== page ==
Footage leaked Saturday from the northern Gaza Strip showed an apparent Hamas operative handing over an assault rifle while surrendering along with dozens of Palestinian men to Israeli troops, as IDF Chief of Staff Lt. Gen. Herzi Halevi said the military was beginning to see the collapse of the terror group’s governing system in the coastal enclave.
In the video, the man can be seen slowly walking past a tank while holding the gun and magazine over his head, before placing them on the ground. The other Palestinians, who like him are clad only in underwear, hold up their identification cards as they stand across the street from the tank, and a soldier shouts orders in Arabic over a megaphone.
“Slowly, slowly,” the soldier tells the man with the assault rifle.
Images had circulated on social media earlier this week showing dozens of men being detained by the Israel Defense Forces. The army’s spokesman later said it was interrogating everyone in the area who had surrendered after the fighting.
Hamas operatives have increasingly been surrendering to the IDF in other areas of Gaza amid the ongoing fighting, according to military officials.
“I see the achievements every day. We are seeing every day more and more terror operatives killed, more and more terror operatives wounded, and in recent days we’re seeing terrorists surrendering — a sign of the disintegration of the system, a sign that we need to push harder,” IDF Chief of Staff Lt. Gen. Herzi Halevi said at a Hanukkah candle lighting in the south with Nahal Brigade troops.
Leaked footage from the northern Gaza Strip today shows an apparent Hamas operative slowly placing an assault rifle on the ground, as dozens of Palestinian men surrendered to IDF troops. pic.twitter.com/glEbGBj50i
— Emanuel (Mannie) Fabian (@manniefabian) December 9, 2023
Later, IDF Spokesman Rear Adm. Daniel Hagari confirmed many Hamas members surrendered Saturday to troops in Gaza, saying they revealed intelligence information on the terror group’s functioning amid the ground offensive.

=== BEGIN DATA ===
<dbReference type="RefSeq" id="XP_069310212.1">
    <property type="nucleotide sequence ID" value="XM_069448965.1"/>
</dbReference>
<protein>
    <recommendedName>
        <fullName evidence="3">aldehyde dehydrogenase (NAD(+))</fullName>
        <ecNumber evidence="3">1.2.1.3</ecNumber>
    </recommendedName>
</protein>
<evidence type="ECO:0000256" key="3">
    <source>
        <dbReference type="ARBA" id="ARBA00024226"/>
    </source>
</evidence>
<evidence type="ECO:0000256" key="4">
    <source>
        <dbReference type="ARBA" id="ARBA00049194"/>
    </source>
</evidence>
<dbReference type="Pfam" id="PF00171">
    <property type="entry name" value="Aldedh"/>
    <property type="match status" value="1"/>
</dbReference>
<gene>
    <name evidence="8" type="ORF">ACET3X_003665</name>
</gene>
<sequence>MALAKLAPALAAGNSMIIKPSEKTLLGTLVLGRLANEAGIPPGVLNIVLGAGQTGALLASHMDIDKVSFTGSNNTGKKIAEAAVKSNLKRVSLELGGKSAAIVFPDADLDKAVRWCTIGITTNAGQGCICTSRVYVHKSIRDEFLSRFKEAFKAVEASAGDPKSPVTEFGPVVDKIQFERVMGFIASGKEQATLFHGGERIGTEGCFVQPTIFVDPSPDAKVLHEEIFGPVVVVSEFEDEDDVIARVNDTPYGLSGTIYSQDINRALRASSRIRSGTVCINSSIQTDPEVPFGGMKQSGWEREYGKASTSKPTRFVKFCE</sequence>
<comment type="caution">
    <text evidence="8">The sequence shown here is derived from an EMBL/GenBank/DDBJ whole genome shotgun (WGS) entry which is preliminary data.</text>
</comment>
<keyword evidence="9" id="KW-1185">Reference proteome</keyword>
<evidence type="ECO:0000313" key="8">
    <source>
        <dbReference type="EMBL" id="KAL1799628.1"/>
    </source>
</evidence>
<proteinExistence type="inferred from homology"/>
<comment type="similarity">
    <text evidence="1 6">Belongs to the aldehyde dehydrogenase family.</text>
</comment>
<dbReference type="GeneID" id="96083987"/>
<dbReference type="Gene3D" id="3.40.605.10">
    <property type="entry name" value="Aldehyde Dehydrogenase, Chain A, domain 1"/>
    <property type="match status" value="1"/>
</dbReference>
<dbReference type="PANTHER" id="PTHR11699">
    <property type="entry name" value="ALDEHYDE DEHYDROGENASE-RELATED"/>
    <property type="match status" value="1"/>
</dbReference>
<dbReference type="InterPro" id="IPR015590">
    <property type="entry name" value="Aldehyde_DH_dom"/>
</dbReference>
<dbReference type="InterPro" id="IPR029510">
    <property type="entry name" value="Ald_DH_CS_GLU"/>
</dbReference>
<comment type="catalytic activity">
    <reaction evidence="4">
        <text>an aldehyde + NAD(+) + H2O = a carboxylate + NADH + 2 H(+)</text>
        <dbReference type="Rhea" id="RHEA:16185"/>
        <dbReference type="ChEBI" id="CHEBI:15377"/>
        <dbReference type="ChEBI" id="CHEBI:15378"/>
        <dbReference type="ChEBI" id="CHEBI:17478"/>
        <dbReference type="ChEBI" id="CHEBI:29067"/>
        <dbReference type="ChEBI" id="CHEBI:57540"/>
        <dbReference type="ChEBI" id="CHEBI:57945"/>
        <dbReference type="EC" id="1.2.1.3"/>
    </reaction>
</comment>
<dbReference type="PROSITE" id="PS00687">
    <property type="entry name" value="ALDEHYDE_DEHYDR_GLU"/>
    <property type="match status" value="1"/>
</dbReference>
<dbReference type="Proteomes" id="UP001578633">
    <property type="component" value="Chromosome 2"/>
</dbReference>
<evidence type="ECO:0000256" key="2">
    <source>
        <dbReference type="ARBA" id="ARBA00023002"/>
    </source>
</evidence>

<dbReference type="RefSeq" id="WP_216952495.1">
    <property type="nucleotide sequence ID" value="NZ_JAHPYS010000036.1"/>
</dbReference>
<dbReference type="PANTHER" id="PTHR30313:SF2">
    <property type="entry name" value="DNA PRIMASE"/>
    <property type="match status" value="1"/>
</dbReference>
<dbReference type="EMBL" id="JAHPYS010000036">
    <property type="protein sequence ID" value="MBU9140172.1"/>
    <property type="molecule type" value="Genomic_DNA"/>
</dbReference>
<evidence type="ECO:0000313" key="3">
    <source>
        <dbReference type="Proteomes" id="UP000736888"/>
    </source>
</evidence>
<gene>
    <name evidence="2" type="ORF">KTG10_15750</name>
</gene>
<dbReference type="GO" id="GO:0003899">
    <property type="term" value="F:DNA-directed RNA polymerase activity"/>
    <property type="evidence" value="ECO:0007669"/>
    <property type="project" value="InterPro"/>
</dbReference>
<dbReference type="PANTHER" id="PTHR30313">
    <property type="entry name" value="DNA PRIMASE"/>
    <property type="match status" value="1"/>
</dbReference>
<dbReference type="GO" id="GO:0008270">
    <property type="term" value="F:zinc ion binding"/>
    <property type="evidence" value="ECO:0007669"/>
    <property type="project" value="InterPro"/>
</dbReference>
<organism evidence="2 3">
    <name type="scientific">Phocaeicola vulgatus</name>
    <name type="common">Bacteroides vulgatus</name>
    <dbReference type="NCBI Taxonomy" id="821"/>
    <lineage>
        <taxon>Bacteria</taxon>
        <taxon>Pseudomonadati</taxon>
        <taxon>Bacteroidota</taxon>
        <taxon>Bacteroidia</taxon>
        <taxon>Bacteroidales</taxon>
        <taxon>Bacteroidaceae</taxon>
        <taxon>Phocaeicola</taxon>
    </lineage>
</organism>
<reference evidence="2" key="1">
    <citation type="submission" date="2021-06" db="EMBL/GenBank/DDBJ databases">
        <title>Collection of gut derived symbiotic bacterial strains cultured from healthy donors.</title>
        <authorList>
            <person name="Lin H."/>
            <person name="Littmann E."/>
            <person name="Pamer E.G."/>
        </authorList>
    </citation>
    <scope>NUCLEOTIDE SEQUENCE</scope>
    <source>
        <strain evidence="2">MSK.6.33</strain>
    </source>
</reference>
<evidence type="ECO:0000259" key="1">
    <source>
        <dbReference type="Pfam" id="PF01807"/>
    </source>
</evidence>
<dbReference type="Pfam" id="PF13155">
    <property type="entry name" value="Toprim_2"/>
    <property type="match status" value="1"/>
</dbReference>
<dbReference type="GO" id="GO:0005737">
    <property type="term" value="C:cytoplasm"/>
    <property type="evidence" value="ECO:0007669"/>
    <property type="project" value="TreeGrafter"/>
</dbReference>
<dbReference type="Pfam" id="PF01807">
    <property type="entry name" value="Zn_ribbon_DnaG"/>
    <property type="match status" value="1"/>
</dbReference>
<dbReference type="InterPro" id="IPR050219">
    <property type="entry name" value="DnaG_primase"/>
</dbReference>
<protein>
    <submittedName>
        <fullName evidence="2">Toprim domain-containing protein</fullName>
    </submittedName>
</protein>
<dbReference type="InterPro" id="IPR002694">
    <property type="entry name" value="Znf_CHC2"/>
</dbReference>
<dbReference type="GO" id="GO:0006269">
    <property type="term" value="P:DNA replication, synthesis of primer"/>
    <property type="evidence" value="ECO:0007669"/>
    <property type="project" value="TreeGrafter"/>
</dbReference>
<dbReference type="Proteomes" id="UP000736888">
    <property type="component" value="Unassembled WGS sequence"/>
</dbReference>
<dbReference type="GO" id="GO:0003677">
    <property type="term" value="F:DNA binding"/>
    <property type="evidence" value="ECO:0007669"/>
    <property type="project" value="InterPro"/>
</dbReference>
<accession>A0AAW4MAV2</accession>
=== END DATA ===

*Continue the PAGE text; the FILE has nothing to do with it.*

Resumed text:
“In Shejaiya and Jabaliya, terrorists who surrendered handed over weapons and equipment,” he said, confirming the leaked video.
“From the interrogations of the terrorists who surrendered, the following intelligence has emerged: The situation of the operatives on the ground is difficult, and the Hamas leadership, led by [Yahya] Sinwar, denies the reality even though it is updated on the details,” Hagari said.
“The operatives complain that the Hamas leadership is out of touch with the tough situation they are in on the ground,” he added.
Hagari said there was a “widespread feeling that the Hamas leadership underground does not care about the public in Gaza who are above ground,” adding that this also worries the Hamas operatives.
“The intelligence that emerges from the interrogations creates more targets and aids us in operational activity,” Hagari added.
Also Saturday, the Kan public broadcaster reported that Hamas leader Yahya Sinwar fled northern Gaza at the beginning of the war by hiding in a humanitarian convoy heading southward.
Citing an Israeli official familiar with the details, the report said Sinwar escaped Gaza City and headed toward south Gaza’s Khan Younis in a vehicle that provided “humanitarian cover.” More precise details about the vehicle were barred from publication, according to the broadcaster.
The report said Israel assessed that Sinwar was still in Khan Younis, or rather in one of the tunnels that run underneath it.